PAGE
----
Subject: Re: [boost] [filesystem] How to remove specific files from a directory?
From: Niall Douglas (s_sourceforge_at_[hidden])
Date: 2016-09-14 12:16:54
On 13 Sep 2016 at 22:18, Andrey Semashev wrote:
> > Some might ask why not immediately unlink it in RAM as Linux does?
> > Linux historically really didn't try hard to avoid data loss on
> > sudden power loss, and even today it uniquely requires programmers to
> > explicitly call fsync on containing directories in order to achieve
> > sudden power loss safety. NTFS and Windows tries much harder, and it
> > tries to always keep what *metadata* the program sees via the kernel
> > syscalls equal to what is on physical storage (actual file data is a
> > totally separate matter). It makes programming reliable filesystem
> > code much easier on Windows than on Linux which was traditionally a
> > real bear.
> I'm not sure I understand how Windows behavior you described provides
> better protection against power loss. If the power is lost before
> metadata is flushed to media then the file stays present after reboot.
> The same happens in Linux, AFAICT, only you can influence the FS
> behavior with mount options.
You're thinking in terms of "potential loss of user data", and in
that sense you're right.
I'm referring to "writing multi-process concurrent filesystem code
which is algorithmically correct and won't lose data". In this
situation having the kernel only tell you what is actually physically
on disk makes life much easier when writing correct code. In Linux in
particular you have to spam fsync all over the place and pray the
user hasn't set "journal=writeback" or barriers off etc, and also
such design patterns are inefficient as you end up doing too many
During AFIO v1 I used to get very annoyed that metadata views on
Windows from other processes did not match the modifying process'
view until the updates reach physical storage, so process A could
extend a file and process B wouldn't see the extension for
potentially many seconds later (same goes for hard links, timestamps
etc). It seemed easier if every process saw the same thing and had a
sequentially consistent view. But with the benefit of getting used to
it, and also the fact that Linux (+ ext4) would appear to be the
exceptional outlier here, it does have a compelling logic and it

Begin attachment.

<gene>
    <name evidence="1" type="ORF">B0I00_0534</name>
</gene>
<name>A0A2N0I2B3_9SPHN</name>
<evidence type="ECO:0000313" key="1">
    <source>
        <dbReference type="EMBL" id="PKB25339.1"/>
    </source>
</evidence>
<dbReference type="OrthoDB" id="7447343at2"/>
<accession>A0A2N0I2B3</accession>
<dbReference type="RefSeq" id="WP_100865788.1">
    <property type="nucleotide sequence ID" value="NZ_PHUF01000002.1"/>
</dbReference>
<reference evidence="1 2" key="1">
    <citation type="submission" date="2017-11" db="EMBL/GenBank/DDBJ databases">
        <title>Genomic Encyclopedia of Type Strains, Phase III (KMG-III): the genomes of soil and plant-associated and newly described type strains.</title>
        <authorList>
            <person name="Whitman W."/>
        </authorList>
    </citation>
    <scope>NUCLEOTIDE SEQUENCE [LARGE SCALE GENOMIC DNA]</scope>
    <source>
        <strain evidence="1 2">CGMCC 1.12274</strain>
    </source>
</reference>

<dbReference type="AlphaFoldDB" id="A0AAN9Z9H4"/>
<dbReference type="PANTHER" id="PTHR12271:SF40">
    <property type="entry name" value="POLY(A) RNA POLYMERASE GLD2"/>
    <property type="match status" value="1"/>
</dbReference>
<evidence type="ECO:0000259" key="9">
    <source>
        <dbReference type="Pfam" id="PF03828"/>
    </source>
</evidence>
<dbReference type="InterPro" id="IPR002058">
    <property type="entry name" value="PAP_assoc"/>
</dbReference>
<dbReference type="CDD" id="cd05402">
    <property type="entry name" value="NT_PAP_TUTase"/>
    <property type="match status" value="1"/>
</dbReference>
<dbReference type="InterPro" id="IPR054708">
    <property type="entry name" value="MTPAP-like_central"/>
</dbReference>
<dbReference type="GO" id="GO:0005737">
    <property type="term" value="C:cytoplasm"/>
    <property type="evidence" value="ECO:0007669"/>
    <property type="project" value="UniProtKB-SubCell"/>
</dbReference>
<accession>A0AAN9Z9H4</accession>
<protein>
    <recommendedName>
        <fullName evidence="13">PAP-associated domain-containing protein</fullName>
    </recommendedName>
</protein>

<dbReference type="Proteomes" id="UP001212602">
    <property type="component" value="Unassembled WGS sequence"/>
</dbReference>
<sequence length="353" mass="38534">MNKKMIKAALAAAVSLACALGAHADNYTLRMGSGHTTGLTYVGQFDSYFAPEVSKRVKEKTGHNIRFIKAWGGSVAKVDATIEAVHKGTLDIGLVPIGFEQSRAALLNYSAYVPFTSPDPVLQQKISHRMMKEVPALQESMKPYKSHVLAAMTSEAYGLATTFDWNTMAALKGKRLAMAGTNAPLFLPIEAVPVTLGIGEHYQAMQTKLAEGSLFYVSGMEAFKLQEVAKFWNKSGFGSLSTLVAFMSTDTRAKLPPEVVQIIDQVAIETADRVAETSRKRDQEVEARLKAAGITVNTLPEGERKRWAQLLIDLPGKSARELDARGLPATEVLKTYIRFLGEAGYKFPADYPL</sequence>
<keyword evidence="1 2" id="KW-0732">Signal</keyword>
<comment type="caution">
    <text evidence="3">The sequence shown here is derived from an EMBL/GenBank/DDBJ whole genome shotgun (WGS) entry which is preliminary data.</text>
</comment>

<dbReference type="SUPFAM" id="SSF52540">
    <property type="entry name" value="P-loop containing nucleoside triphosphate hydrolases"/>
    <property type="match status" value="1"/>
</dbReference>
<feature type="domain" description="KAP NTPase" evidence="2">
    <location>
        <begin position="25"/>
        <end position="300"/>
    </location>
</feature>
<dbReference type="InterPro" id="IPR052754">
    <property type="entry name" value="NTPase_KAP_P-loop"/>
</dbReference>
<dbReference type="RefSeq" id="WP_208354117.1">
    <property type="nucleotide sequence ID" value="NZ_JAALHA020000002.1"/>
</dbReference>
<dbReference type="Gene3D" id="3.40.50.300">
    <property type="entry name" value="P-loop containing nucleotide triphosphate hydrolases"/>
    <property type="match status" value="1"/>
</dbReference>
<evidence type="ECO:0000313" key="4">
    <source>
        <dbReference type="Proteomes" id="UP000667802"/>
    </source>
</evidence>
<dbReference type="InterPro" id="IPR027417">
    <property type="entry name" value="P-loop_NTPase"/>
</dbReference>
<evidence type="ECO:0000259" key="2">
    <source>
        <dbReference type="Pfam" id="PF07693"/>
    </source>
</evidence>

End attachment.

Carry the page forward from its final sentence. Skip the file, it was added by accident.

definitely can be put to very good use when writing algorithmically
correct filesystem code.
> The irritating difference is that even though the file is deleted (by
> all means the application has to observe that), the OS still doesn't
> allow to delete the containing folder because it's not empty.
Ah but the file is not deleted, so refusing to delete the containing
folder is correct. It is "pending deletion" which means anything
still using it can continue to do so, but nothing new can use it .
You can, of course, also unmark a file marked for deletion in
Windows. Linux has a similar feature by letting you create a file
entry to an anonymous inode.
: Also an opt-out Windows behaviour.
> I'm seeing
> this effect nearly every time I boot into Windows - when I delete the
> bin.v2 directory created by Boost.Build. There may be historical reasons
> to it, but seriously, if the OS tries to cheat and pretends the file is
> deleted then it should go the whole way and act as if it is.
Are you referring to Windows Explorer hiding stuff you delete with it
when it's not really deleted?
That's a relatively recent addition to Windows Explorer. It's very
> like rename+delete are a sorry excuse because it's really difficult to
> say where to rename the file in presence of reparse points, quotas and
> permissions. And most importantly - why should one jump through these
> hoops in one specific case, on Windows? The same goes about inability to
> delete/move open files.
You can delete, rename and move open files just fine on Windows.
Indeed an AFIO v1 unit test fires up a thread randomly renaming a few
dozen files and directories and then ensure that a loop of filesystem
operations on a rapidly changing filesystem does not race nor
You are correct that you must opt-in to being able to do this. The
Windows kernel folk correctly observed most programmers, even
otherwise expert ones, consistently write unsafe filesystem code.
They therefore defaulted to an abundance of defaulted options to
safety (and I would agree too much so, especially making symbolic
links effectively an unusable feature).
Regarding an ideally efficient way of correctly deleting a directory
tree on Windows, AFIO v1 had an internal algorithm which when faced
with pending delete files during a directory tree deletion, it would
probe around for suitable locations to rename them to in order to
scrub the directory tree immediately. It was pretty effective
especially if %TEMP% is on the same volume, and the NT kernel API
makes figuring out what's also on your volume trivial as compared to
say statfs() on Linux which is awful. AFIO v2 will at some point
expose that algorithm as a generic templated edition into
afio::algorithm so anybody can use it.
In the end, these platform specific differences are indeed annoying.
But that's the whole point of system libraries and abstraction
libraries like many of those in Boost, you write code once and it
works equally everywhere.
-- ned Productions Limited Consulting http://www.nedproductions.biz/ http://ie.linkedin.com/in/nialldouglas/
Boost list run by bdawes at acm.org, gregod at cs.rpi.edu, cpdaniel at pacbell.net, john at johnmaddock.co.uk